OPINION: Goodbye, 109

OPINION: Goodbye, 109

By PHU NGUYEN Guest Columnist

I felt great excitement when I read about SDSU’s decision to remove IGR classes from its graduation requirements, including the first-year seminar, or 109, classes.

I personally think it’s the right decision, albeit a little late.

I understand the need for helping freshmen take a first look into college life. However, for the other students who are confident enough to start their majors, including me, the course is usually considered useless and a waste of time.

I had to take UC 109 alongside my senior capstone in my last semester, just to fulfill the requirements. It already sounds crazy enough — what’s the point of sitting with undecided freshmen, when I already survived four years of college?

The problem was worsened as the University College is designed to help indecisive and undeclared students. Therefore, UC 109 tends to help them discover themselves, as well as the surrounding community and environment, albeit in a pretty forceful way.

I want to emphasize the word “forceful.” And, naturally, anything done in a forceful way is not going to be enjoyable. Not at all, not in any means.

Besides taking the Gallup’s StrengthQuest assessment, to help us discover our strengths, the rest of my class was my worst experience at SDSU.

Every time I came to class I felt like I was in a prison.

We were assigned a heavy load of group work, which included going to many Brookings and campus locations together and taking group photos to turn in as “proof.”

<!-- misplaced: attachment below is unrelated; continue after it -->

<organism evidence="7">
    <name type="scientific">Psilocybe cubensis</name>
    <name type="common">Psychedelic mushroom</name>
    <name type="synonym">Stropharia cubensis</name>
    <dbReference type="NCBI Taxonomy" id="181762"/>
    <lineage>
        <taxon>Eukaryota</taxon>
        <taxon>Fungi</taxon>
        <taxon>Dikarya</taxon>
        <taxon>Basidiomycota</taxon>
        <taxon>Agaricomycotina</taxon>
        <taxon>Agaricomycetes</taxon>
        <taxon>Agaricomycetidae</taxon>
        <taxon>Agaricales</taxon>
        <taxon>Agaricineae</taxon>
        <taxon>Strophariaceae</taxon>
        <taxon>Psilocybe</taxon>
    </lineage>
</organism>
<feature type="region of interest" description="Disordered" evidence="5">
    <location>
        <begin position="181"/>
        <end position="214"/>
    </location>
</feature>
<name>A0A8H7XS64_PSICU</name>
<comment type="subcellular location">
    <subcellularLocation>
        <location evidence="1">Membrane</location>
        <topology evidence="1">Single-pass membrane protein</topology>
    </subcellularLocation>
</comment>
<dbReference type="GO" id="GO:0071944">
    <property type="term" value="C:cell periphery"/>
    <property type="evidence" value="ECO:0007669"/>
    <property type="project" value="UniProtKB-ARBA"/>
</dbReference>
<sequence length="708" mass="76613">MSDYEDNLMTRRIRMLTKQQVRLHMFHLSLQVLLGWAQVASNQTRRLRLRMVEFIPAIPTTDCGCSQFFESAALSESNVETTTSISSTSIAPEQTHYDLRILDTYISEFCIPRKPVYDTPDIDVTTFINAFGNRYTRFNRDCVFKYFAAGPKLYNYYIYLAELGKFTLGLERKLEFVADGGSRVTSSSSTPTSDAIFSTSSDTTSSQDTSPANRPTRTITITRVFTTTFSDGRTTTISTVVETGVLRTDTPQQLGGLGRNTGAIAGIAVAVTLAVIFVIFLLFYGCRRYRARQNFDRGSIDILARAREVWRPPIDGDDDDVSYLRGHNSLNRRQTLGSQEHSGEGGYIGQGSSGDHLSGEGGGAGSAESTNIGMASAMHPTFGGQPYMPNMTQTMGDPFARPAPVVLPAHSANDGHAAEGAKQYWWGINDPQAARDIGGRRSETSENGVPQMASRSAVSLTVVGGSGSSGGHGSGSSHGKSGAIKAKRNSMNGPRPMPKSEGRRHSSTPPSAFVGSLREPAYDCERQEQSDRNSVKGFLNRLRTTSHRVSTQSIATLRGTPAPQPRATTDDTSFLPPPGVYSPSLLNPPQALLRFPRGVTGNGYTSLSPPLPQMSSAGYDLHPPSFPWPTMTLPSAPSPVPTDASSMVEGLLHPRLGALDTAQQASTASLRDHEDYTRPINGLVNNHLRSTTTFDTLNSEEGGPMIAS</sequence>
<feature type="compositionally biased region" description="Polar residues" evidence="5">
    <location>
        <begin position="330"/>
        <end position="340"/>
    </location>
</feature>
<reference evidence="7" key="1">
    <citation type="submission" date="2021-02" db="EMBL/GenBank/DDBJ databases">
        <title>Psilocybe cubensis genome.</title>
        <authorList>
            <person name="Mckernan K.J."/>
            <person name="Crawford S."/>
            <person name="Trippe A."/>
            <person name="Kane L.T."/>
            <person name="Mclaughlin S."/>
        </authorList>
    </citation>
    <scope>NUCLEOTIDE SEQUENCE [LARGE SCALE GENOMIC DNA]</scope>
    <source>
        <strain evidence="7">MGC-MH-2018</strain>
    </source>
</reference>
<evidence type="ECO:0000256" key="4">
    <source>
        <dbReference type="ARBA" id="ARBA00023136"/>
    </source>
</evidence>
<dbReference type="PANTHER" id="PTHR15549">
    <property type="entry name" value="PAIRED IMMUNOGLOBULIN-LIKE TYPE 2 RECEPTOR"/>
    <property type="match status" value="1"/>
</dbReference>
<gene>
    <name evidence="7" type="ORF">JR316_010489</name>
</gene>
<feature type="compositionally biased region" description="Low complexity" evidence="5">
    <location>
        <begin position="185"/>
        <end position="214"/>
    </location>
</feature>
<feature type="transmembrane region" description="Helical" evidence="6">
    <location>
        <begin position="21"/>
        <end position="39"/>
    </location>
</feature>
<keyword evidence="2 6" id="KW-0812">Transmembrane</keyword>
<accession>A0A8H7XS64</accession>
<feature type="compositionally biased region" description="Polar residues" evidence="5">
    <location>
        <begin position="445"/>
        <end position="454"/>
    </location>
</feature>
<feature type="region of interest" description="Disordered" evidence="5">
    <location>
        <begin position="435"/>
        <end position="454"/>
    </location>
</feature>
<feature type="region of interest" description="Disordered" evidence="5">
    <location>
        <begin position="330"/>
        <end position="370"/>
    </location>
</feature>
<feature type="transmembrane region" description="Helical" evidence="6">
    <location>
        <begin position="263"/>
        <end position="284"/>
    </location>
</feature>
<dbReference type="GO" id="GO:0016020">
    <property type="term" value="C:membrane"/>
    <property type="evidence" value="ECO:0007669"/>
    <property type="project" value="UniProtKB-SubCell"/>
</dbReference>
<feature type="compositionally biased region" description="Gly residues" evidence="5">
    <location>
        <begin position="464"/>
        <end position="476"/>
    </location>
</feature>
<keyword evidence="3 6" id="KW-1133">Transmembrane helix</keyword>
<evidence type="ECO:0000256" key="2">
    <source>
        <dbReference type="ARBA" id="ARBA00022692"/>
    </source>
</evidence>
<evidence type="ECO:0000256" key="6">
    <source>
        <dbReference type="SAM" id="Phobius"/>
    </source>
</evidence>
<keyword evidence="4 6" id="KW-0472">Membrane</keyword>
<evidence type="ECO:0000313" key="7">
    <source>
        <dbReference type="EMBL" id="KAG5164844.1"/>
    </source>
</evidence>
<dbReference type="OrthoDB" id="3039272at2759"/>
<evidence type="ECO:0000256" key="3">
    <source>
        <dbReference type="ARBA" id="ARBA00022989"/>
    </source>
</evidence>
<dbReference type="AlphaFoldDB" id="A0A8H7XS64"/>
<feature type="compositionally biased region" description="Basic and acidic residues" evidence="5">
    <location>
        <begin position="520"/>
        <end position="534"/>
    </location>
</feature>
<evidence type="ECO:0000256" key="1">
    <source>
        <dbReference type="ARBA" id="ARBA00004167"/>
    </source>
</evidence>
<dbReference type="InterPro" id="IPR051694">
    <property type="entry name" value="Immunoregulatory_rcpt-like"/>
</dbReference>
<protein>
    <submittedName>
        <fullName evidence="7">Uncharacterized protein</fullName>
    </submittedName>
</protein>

Literally, we were forced to make friends with each other and spend a considerable amount of time together.

We were assigned to go to at least five campus events, of different criteria, and turn in our reflections and, again, turn in group selfies with tickets or posters signed by the organizers as proof.

We had to read the “Common Read” book and give thoughtful reflections. Or, in other words, the book was shoved into our mouths.

To sum up the nightmare, my instructor was serious about grading those assignments. She counted the proofs, as well as how many group members were presented in them. If someone failed to complete an assignment, she did not hesitate to toss an F. I remember looking at the class grade distribution online, and found out about 15 of the students were given Fs for their assignments.

I was not sure if those students failed the entire class, but I can’t think of anything sillier than hurting your GPA with an F for first year seminar.

I got a B for the class, which was a hairline close to a C. I think that was good enough to end a nightmare.

Now, SDSU has come to the decision to remove 109s from the curriculum. I am glad the next generations won’t need to suffer what I had to.

Farewell, dreadful 109.

Phu Nguyen is a reporter for the Pierre Capital Journal and can be reached at [email protected]